by Jason Crawford · October 13, 2020 · 3 min read
Progress is messy. On the whole, over the long run, the advance of technology and industry has improved life along almost every dimension. But when you zoom in to look at each step, you find that progress is full of complications.
Intensive agriculture achieves high crop density (which is good because it improves land and labor productivity), but this takes fertility out of the soil faster and makes fields more susceptible to pests. To solve these problems, we then need things like artificial fertilizer, pesticides, and improved crop varieties.
Burning lots of coal provided us with warmth in our homes, with industrial processes such as iron smelting, and with motive power from steam engines. But it also caused air pollution, blackened our skies and deposited soot on everything—including our lungs. London in 1659 and Pittsburgh in 1861 were both likened to hell on earth because of the oppressive clouds of black smoke. Improving air quality has been a long process that included moving coal-burning away from human habitation, switching to cleaner-burning fuels such as gasoline and natural gas, and the introduction of electricity.
City life provided people with many opportunities for work, commerce, and socialization; but crowding people together in filthy conditions, before sewage and sanitation systems, meant an increase in contagious disease and more frequent epidemics. In the 1800s, mortality was distinctly higher in urban areas than rural ones; this persisted until the advent of improved water and sewage systems in the late 1800s and early 1900s.
Automated manufacturing in the factory system was far more productive than the previous system of home production or “cottage industry”. In that system, a weaver, for instance, would perform his craft at home, using his own loom; keep his own hours; and be paid by the piece. The factory system created a need to commute, and resulted in a loss of autonomy for workers, as they could no longer set their own hours or direct their own work. This has mostly been a permanent change, although recent decades have seen a slight reversal, as the Internet enables flexible “gig” work, lets some employees work remotely, and makes it easier to start small businesses.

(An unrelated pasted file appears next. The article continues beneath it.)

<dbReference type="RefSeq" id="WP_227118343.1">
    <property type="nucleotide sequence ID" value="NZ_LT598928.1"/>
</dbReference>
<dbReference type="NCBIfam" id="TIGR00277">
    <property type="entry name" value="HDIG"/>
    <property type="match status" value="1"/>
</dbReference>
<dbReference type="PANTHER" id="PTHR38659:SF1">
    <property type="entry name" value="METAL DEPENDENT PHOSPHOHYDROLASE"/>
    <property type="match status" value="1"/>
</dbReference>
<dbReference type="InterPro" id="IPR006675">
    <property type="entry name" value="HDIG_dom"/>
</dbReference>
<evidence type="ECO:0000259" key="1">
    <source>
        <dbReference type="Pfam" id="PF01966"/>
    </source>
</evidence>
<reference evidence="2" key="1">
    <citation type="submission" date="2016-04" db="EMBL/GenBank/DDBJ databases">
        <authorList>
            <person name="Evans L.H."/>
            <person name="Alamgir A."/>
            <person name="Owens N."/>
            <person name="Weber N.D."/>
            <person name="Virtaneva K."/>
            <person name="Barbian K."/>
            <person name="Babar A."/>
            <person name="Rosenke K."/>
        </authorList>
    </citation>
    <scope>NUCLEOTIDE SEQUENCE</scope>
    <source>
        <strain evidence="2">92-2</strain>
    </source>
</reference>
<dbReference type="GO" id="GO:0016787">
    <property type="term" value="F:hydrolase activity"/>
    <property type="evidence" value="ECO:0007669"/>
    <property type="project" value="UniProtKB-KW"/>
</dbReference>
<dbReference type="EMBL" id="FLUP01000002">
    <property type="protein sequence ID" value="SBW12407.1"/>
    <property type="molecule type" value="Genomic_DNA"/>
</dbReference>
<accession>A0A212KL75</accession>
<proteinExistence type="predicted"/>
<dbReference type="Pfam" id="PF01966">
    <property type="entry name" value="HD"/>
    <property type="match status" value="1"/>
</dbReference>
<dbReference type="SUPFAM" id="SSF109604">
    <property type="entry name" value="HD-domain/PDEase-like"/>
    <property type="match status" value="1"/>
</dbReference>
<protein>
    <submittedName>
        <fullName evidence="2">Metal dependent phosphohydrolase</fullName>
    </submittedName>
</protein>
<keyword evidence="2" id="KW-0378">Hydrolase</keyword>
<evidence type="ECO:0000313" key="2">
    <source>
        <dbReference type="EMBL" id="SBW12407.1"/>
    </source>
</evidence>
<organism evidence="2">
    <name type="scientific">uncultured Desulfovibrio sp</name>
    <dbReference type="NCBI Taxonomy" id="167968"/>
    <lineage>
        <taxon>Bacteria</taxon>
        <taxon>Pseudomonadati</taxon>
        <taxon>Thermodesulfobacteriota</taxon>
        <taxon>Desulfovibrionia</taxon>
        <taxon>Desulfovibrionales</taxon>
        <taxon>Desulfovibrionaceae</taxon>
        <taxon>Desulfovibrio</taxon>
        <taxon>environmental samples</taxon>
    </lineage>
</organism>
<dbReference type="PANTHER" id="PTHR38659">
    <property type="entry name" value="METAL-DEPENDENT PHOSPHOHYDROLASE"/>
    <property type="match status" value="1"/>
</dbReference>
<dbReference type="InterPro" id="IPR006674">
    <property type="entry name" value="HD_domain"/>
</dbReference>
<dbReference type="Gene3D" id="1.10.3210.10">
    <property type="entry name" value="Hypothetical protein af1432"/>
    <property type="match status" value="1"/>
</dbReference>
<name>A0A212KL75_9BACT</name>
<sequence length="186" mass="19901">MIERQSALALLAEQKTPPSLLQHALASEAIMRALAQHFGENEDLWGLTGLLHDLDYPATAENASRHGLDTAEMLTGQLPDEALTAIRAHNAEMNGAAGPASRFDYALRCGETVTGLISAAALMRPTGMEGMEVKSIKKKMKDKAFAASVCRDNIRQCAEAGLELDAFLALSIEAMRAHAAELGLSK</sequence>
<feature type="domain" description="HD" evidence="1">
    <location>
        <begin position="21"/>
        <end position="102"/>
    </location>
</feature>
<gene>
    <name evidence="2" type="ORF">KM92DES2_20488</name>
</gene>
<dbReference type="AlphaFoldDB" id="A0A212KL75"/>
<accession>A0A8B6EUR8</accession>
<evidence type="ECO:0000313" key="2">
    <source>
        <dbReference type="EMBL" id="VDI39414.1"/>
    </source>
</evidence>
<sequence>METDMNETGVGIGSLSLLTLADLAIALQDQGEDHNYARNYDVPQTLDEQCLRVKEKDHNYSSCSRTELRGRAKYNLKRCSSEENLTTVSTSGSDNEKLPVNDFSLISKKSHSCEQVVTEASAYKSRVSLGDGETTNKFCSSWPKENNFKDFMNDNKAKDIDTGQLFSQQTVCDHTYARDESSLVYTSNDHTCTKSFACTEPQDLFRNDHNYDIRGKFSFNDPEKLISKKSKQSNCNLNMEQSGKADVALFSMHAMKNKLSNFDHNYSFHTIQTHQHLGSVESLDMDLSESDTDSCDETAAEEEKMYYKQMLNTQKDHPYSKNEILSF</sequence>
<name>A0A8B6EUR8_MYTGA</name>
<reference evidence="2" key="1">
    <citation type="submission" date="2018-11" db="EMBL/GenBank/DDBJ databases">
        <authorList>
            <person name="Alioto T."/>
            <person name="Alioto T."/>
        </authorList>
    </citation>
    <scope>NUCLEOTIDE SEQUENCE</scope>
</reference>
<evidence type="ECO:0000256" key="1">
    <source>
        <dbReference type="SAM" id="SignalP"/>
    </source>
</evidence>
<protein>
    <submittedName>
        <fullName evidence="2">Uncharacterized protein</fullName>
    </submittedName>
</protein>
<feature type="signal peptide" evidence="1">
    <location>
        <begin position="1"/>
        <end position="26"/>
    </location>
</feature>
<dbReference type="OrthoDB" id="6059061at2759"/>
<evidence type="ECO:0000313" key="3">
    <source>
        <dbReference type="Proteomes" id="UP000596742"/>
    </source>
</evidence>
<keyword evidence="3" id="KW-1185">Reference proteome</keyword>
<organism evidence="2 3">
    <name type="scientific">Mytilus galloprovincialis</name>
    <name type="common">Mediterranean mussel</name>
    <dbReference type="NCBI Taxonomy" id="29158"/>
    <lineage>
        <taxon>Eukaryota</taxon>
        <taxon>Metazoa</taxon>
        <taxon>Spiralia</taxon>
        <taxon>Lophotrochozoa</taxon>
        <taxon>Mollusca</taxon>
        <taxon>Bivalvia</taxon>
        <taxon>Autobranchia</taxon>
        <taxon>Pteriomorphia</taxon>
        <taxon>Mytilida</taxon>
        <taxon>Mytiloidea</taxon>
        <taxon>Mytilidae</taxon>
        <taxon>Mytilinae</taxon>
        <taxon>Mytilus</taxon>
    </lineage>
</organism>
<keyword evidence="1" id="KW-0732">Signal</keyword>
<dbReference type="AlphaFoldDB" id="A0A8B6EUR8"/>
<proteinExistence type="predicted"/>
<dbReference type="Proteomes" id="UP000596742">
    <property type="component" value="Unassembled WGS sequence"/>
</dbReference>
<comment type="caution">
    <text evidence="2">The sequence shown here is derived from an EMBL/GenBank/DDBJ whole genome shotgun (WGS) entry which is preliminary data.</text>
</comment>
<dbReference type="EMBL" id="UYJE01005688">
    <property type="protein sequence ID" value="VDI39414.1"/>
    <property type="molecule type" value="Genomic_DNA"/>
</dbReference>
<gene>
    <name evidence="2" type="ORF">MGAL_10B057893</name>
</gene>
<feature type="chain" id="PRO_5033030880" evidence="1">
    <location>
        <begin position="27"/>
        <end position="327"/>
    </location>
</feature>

Nor can we, in every instance, fall back on “revealed preferences” to argue that people actually want the new thing, since they chose it: sometimes industrial shifts take away old options, as when weavers could not compete against the power loom; or technology runs ahead of governance, as when coal began to pollute common skies.
So technological changes can be an improvement along some dimensions while hurting others. To evaluate a technology, then, we must evaluate its overall effect, both the costs and the benefits, and compare it to the alternatives. (One reason it’s important to know history is that the best alternative to any technology, at the time it was introduced, is typically the thing it replaced: cars vs. horses, transistors vs. vacuum tubes.) We must also evaluate not only the immediate effects, but the long-term situation, after people have had a chance to adjust to the new technology and its ramifications: mitigating its downsides, working out governance issues.
Conversely, a common error consists of pointing to problems caused by a technology and concluding from that alone that the technology is harmful—without asking: What did we gain? Was the tradeoff worth it? And can we solve the new problems that have been created?
This is well-understood in some domains, such as medicine. Chemotherapy can treat cancer, but it can also give you nausea. The unpleasant side effects are acceptable given the life-saving benefits of the treatment. And there are ways to mitigate the side effects, such as anti-nausea medication. Nausea might be a reason to avoid chemotherapy in a specific case (especially since there are alternative cancer treatments), but it’s not a good argument against chemotherapy in general, which is a valuable technique in the doctor’s arsenal. Nor is it a sufficient argument even in a specific case, without evaluating the alternatives.
Other domains don’t always receive the same rigorous logic. The argument “pesticides aren’t necessary—they’re just a response to the problems caused by monocropping!” is analogous to “anti-nausea pills aren’t necessary—they’re just a response to the problems caused by chemotherapy!” Perhaps—but what problem is being solved, and what are the alternatives? There are alternatives to monocropping, just as there are to chemotherapy—but just because alternatives exist doesn’t mean they are viable in every (or any) situation. A case must be made in the full context. (Understanding the context is part of industrial literacy.)
That’s not to say that we can’t identify the drawbacks of pesticides, or monocropping, or chemotherapy, or coal, or factories. We can and should, and we should seek better solutions. No technology is sacred. Indeed, progress consists of obsoleting itself, of continually moving on to improved techniques.
But if you want to criticize a technology, show that there is a viable alternative, and that it doesn’t sacrifice important properties such as cost, speed, productivity, scalability, or reliability; or that if it loses on some dimensions, it makes up for it on others.
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